Friday, January 29, 2010

Caprica, "Rebirth": She, robot

I said some general thoughts about "Caprica" in this morning's column, so a few more specific ones on the second episode coming up just as soon as I let the old subconscious find the answers...
"Do I look male to you?" -Zoe
"Yeah." -Lacy
"Frak." -Zoe
"Caprica" is about a whole lot of things, but at its center, it's about a teenage girl (or a digital facsimile of her) who's been turned into a giant metal killing machine. It's a misunderstood monster story.

And if there was a point in the three episodes I've seen (including the pilot and next week's) where I knew I was in with this series for a while, it was when I saw the visual device in which half the time we see the Cylon body, and half the time we see Zoe (still dressed for the holo-band rave). Something about the image of Alessandra Torresani being treated like another frakking toaster cut to the heart of the artificial intelligence issue. (It's also, at times, very funny, in a way the grim-by-design "BSG" very rarely allowed itself to be.)

(On the other hand, given the virulent hatred many "BSG" fans had towards the theological portions of that show's finale, I wonder how people will react to the idea of this creature as a "trinity" - part Zoe, part avatar, part robot - given how overt the parallel is to Christianity.)

"Rebirth" was mainly about dealing with the aftermath of the terrorist bombing, of Daniel and Joe's falling-out, but it also did a lot more world-building in its depiction of Little Tauron, and Sister Clarice's polygamous family (including Scott Porter from "Friday Night Lights" as one of her husbands), and I liked a lot of the little touches like seeing the fans at the Pyramid game place both hands over their heart before the anthem played.

And at the end, right before Bear McCreary got to dust off the drums from the "BSG" theme song, Amanda Graystone (wracked with guilt and grief and mania) detonated a rhetorical bomb at the memorial by announcing (incorrectly) that Zoe was responsible for what happened on the train. That was a powerful moment, but it was also preceded by that awkward flashback montage of events from earlier in the episode, and all I could think about was David Simon ranting about how HBO made him put something similar at the end of "The Wire" pilot because they didn't yet trust the intelligence of his audience. Jane Espenson and the rest of the "Caprica" gang have been around the block a while, so they should know what their target audience can and can't figure out on their own by now, and I'm hoping that's the last we'll see of a narrative shortcut like that.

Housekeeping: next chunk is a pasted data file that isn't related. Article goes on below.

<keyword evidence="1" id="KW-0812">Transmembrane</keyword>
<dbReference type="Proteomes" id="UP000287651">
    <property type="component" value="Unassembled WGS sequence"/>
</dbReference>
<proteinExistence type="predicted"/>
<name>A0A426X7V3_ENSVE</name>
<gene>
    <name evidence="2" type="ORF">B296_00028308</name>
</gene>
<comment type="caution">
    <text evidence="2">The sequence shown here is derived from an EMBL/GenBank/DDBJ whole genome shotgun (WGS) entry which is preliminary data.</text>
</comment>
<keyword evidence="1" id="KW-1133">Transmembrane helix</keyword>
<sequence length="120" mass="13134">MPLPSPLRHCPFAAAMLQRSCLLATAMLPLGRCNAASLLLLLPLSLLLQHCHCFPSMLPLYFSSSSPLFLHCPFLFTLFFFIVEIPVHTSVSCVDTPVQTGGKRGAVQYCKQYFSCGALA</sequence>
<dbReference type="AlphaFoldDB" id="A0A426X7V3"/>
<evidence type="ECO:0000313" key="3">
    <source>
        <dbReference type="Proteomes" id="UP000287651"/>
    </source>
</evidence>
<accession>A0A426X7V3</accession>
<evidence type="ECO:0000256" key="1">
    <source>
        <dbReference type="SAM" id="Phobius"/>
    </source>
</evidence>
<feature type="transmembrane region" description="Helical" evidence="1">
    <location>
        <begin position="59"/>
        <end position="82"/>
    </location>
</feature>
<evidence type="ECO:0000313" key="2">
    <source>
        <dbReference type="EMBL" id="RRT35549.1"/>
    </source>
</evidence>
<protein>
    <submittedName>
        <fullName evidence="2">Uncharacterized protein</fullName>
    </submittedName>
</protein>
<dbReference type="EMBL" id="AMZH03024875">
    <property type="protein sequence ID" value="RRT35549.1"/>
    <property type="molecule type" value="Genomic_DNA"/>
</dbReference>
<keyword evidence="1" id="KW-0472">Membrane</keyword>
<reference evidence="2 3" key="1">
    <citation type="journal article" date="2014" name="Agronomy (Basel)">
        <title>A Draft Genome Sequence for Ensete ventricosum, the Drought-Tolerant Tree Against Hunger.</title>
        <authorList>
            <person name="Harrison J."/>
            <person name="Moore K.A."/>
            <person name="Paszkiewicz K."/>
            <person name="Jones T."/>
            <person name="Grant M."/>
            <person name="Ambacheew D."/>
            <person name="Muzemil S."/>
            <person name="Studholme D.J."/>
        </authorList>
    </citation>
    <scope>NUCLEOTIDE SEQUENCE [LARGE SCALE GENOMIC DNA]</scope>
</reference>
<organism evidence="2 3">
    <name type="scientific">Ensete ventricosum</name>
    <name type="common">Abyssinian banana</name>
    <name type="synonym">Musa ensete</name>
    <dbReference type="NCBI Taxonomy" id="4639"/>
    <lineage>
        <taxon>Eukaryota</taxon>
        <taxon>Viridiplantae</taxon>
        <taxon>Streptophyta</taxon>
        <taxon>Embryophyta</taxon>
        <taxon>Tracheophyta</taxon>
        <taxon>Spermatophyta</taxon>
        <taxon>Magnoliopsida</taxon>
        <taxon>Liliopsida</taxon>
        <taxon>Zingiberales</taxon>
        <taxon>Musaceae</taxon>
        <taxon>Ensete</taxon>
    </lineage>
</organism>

Overall, though, I was very pleased, after waiting months to see what came after the pilot on DVD.

What did everybody else think?

58 comments:

Craig Ranapia said...
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hdawson said...

Yeah, I think I'm in too, and not just because it's on SciFi Friday nights (I can't force myself to spell out the stupid new name). I had issues with the BSG finale, though not enough to make me swear off the series forever, not by a long shot. But in reading descriptions of Caprica, it never really seemed that interesting (I guess I didn't care too much about the Cylons?).

I originally half-watched the pilot on Hulu a month or so, and it wasn't inherently exciting or interesting enough to grab my attention away from the work I was doing at the same time, so I wasn't hopeful. But I watched it again a bit more carefully last weekend, and found myself more interested.

And yeah, this week was another step up. The idea of that girl Zoe (as much as I really didn't like her character in the pilot) being stuck in the robot body, and the interactions among the characters, and knowing where it was eventually going to lead with the Cylons -- suddenly, it was interesting. I'll be surprised if I ever get into the show as much as I was with BSG, but I think it will be a good Friday night show for now, and we'll see what they do with it.

DonBoy said...

I swear that at the moment you quote, I thought she was going to say "Does this massive robot body make me look fat?" Beyond that, the device is...interesting, but my mind keeps rejecting it, especially in that it makes Lacy's reactions make more sense than I think they do. As I keep yelling at the screen, it is, in fact, a massive robot, and yet it's just kind of walking around her old room. And the "let's keep this a secret" bit is very stupid behavior.

Other thoughts:

I love the title sequence.

Did we know last week that the mobster was Joseph's brother? (And if not, did the writers know that at the time?)

And finally, from now on, whenever Serge the little robot speaks, imagine that it has the voice of Phil from Better Off Ted.

Craig Ranapia said...
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Craig Ranapia said...

Did we know last week that the mobster was Joseph's brother? (And if not, did the writers know that at the time?)

Yes -- Sam and Joseph were always conceived as brothers, though I don't think that was particularly emphasised in the pilot. I've also seen interviews with Morales and Sasha Roiz hinting that there is a lot of history between those two that is going to play out over the rest of the season.

BTW, was I the only person who loved Sam's sweet-yet-somewhat-inappropriate "family bonding" with young Willie?